How to Use Social Media in Online Marketing

Is social media part of your online marketing for your brand? There are many reasons it should be. Here is an an outline on how to use social media in online marketing.

Most Americans use one or more social channels, so it is a great way to connect with your audience.

Many small businesses struggle to achieve marketing success on social media. You need an intentional strategy that follows best practices.

Have a Social Media Marketing Plan

Define your goals and the platforms that are best suited to help you achieve them. Further, define exactly what you need to do on each channel you select.

Pick the Best Social Media Channels

You do not need to be everywhere on social media. I repeat, don’t sign up for every channel you hear about. Use only the channels that your target customer uses.

Look online at the data about who uses each platform. You can also ask customers and others who represent your target audience what they use.

Focus on Building the Right Social Communities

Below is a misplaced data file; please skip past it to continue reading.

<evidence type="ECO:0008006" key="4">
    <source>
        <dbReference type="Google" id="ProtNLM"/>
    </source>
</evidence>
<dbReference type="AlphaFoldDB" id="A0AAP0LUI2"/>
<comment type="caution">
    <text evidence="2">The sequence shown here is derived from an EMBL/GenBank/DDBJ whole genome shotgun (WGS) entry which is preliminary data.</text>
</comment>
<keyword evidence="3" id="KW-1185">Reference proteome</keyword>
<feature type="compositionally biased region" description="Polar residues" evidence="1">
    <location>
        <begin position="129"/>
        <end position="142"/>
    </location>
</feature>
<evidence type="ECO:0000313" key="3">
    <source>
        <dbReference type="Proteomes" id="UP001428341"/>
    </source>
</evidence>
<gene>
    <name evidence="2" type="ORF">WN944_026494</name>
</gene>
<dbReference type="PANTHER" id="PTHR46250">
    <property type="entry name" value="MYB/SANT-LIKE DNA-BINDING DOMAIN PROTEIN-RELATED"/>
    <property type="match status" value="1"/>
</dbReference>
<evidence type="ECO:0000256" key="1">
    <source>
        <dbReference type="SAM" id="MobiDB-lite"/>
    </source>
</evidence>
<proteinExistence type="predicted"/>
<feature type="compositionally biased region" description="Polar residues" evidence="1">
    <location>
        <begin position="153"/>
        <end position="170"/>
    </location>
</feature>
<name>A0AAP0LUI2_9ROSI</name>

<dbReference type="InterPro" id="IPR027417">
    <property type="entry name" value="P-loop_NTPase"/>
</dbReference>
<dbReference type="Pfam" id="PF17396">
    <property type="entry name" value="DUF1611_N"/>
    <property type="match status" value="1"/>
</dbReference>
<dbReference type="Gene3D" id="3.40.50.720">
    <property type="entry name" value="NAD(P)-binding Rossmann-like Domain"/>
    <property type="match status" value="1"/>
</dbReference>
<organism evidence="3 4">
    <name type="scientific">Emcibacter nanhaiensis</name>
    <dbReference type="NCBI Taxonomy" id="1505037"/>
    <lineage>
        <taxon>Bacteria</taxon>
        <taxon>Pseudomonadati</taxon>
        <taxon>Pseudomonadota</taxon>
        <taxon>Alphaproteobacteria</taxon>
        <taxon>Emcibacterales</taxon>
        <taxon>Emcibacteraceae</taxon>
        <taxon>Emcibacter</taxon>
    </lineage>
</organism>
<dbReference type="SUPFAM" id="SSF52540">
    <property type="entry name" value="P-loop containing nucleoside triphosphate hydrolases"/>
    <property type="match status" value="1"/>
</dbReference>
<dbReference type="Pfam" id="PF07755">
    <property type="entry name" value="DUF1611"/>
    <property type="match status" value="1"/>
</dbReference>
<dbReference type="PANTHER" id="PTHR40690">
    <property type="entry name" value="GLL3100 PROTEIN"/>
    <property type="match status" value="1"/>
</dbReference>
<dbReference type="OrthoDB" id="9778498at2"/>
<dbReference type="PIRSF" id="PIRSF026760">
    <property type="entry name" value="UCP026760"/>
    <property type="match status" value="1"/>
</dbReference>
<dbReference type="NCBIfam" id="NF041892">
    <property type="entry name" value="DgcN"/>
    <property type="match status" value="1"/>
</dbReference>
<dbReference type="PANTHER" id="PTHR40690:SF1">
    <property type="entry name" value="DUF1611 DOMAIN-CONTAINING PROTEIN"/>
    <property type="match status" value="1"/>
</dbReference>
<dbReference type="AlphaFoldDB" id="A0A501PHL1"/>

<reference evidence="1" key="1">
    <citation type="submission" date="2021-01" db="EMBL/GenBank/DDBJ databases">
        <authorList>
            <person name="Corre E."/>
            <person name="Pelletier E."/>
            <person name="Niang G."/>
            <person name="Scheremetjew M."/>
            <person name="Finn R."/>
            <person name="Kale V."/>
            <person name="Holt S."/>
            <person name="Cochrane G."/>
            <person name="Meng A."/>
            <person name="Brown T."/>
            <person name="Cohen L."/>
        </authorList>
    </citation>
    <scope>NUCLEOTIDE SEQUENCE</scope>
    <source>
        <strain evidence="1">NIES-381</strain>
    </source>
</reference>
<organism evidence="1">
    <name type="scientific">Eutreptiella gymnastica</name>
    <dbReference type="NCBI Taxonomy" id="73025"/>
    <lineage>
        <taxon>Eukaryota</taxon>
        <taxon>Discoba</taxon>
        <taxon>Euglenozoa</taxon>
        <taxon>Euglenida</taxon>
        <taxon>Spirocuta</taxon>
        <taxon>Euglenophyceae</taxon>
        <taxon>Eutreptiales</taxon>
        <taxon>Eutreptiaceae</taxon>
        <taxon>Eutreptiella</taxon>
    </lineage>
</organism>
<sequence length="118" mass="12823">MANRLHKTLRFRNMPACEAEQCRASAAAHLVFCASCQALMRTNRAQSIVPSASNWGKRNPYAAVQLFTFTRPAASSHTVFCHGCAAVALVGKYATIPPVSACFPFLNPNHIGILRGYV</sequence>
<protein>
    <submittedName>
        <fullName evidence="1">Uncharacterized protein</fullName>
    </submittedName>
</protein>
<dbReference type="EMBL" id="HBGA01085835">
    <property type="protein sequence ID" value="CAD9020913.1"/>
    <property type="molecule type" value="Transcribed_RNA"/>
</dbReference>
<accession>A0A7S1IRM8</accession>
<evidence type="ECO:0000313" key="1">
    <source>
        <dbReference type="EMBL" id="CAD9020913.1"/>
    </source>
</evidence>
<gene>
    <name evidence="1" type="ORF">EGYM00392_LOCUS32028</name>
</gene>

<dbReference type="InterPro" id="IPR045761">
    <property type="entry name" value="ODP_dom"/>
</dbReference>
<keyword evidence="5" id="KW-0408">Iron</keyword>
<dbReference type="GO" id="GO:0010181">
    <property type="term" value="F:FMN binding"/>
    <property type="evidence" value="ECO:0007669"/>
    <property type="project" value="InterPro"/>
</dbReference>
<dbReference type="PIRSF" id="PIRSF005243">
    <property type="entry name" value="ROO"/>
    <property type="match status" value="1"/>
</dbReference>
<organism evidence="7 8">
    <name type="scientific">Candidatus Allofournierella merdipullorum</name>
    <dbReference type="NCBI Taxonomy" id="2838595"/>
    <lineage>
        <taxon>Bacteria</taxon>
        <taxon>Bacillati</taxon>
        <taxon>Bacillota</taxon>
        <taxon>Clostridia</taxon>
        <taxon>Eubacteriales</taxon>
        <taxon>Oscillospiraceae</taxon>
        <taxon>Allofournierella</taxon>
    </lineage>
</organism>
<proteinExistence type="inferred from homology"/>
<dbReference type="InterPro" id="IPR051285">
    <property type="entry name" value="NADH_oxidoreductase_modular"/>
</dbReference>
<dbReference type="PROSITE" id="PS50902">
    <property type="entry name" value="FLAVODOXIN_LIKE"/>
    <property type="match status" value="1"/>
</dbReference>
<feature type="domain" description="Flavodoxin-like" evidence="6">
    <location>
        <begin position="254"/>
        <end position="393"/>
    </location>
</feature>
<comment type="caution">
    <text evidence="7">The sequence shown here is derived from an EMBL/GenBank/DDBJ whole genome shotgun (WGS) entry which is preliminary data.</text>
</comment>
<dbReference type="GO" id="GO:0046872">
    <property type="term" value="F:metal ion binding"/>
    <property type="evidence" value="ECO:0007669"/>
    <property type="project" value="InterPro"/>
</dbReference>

Don’t focus on amassing the most followers, focus on connecting with the right followers. You want to use social media to connect with your target audience. Know who your target is and focus on making those connections. Quality trumps quantity every time.

Pay Attention to the Competition

Watching what your competitors do on social media isn’t unethical. It’s smart. Pay attention to what works and what doesn’t.

Listen as Much (or More) than You “Talk”

Social media should be, well, social! That means a two way interaction. Your posts are the equivalent to your part of the conversation. Engagement from your community in the forms of comments, posts, and reactions are their part.

Make sure you invite a balance! No one likes people (or brands) who only talk about themselves and don’t let others share. Engage in serious social media listening.

Measure Social Media Marketing Often

Take time to measure the effectiveness of your social media efforts. Your great ideas may be getting you to your goal or they may be falling flat. You won’t know unless you take time to assess.